The Red Sox were poised for a sweep, then it all fell apart
Off the crack of the bat, Red Sox shortstop Xander Bogaerts sank immediately, as if all the air had been sucked out of him. The sound was undeniable, the ball hit by White Sox slugger Jose Abreu wasn’t coming back, and the Red Sox’ rally from a three-run deficit was wiped away with one swing.
Abreu’s two-run, ninth-inning homer off Matt Barnes was the decisive blow in an 8-7 loss Wednesday afternoon that sent the Red Sox off to London with the bitter taste of a blown opportunity.
The White Sox avoided being swept thanks to Barnes’s sixth blown save of the season.
“To give it up like that is tough,” Barnes said.
Barnes gave up three hits, but Abreu’s at-bat was a 10-pitch battle that ended in the worst possible way. When Barnes left a 96.9-mile-per-hour fastball over the plate, he knew he was in trouble, cursing as soon as Abreu made contact.
“That [stinks],” Barnes said. “I don’t want to be blunt, but not good.”
It was the fourth homer Barnes has allowed this season.
“You’ve got to continue to execute pitches,” he said. “The entire at-bat. The only mistake I made was the one he hit. It’s unfortunate. I executed damn near every single pitch that I wanted to, and the one that didn’t get there, he hit a home run. So that’s tough to swallow when you execute 90 percent of the time and the one time costs you the game.”
The Red Sox bullpen has had a heavy workload all season. Barnes is tied for the second-most appearances on the staff. He’s made 13 outings this month. Overall, he’s pitched on no days rest 10 times.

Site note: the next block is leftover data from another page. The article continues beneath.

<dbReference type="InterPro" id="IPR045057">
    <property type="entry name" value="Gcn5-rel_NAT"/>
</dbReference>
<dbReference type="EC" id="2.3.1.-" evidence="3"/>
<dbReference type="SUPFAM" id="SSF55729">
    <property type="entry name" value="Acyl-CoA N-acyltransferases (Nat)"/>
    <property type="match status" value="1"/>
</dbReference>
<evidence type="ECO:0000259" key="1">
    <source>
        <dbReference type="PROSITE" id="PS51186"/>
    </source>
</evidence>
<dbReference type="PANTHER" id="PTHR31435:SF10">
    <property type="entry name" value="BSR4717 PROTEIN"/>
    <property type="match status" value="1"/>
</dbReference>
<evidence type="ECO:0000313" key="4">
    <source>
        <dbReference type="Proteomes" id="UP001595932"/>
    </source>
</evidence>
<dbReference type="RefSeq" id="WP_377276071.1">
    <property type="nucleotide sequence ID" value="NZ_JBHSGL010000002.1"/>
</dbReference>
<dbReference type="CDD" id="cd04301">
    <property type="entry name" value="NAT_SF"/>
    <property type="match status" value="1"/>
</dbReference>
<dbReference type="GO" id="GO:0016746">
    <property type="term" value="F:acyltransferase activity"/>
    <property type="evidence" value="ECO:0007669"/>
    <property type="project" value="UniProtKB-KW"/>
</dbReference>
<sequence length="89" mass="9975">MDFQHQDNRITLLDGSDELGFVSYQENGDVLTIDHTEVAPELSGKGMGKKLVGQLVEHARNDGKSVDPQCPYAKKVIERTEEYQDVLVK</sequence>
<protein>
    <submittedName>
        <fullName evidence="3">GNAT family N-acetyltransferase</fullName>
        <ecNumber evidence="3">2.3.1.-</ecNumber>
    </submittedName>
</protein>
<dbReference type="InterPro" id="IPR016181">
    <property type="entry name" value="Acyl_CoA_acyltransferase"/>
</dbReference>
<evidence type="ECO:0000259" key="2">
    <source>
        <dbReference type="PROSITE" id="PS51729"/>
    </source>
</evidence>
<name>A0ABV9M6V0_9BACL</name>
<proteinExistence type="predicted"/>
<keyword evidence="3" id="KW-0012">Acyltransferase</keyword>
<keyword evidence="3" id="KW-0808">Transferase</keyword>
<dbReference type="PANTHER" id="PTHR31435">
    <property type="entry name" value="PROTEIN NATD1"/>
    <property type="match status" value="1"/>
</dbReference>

“He was the guy today,” manager Alex Cora said. “Got some guys that we’ve been using a lot. Steven [Wright] did a good job in the eighth, and we liked the matchups there . . . I know usage is there, but everybody’s being used a lot. We’ve just got to get the job done.”
Settling for a 3-3 homestand was disappointing for a team still trying to establish itself at Fenway. The Red Sox dropped back to .500 (20-20) at home.
“We’ve been talking about dominating at home,” said Cora. “We have to do that. We have chances to start bottling up wins at home and we haven’t done it.”
Chris Sale gave up five runs on six hits in six innings. Despite striking out 10 batters, he hit two and walked another, putting the Red Sox in a 3-0 hole in the first inning and leaving them to come back from a 5-3 deficit when he left the mound.
“I think we made some adjustments throughout the game,” Cora said, trying to pinpoint the issue in Sale’s outing. “Sometimes it’s not having the stuff. Others, it’s game planning. It looked like they were hitting his soft stuff early in the game.”
Trailing, 6-3, in the seventh, the Red Sox’ comeback was sparked by J.D. Martinez’s RBI double in the bottom of the frame.
The Red Sox kept the momentum in the eighth when Eduardo Nunez came through with a one-out single, and Brock Holt followed with a pinch-hit ground-rule double.
Nunez scored on a ground ball from Mookie Betts, beating the throw to the plate by third baseman Jose Rondon to cut the deficit to 6-5. Two batters later, Bogaerts stroked a two-run single through the middle that put the Red Sox ahead.
The Red Sox were 33-3 when leading after eight innings.
“I think the word inconsistency has been following us around all season,” Cora said.
Rafael Devers went 3 for 5 with three runs scored. Martinez went 2 for 5 with a homer and three RBIs. Bogaerts went 2 for 5 with two RBIs.
For the White Sox, Leury Garcia went 3 for 5 with two runs scored. Abreu went 3 for 5 with the homer and four RBIs. James McCann went 2 for 5 with two RBIs and a run scored.
Getaway days had typically been kind to the Red Sox this season. They had lost only twice on days when they were set to hit the road. But this time, they headed out for a long trip with the question lingering about how they can bounce back after letting another opportunity slip away.
“We will see. Obviously, we wanted to finish the homestand in a good way,” said Cora. “We came back with some strong at-bats. We just didn’t finish the game . . . We’ll see how we do in London.”
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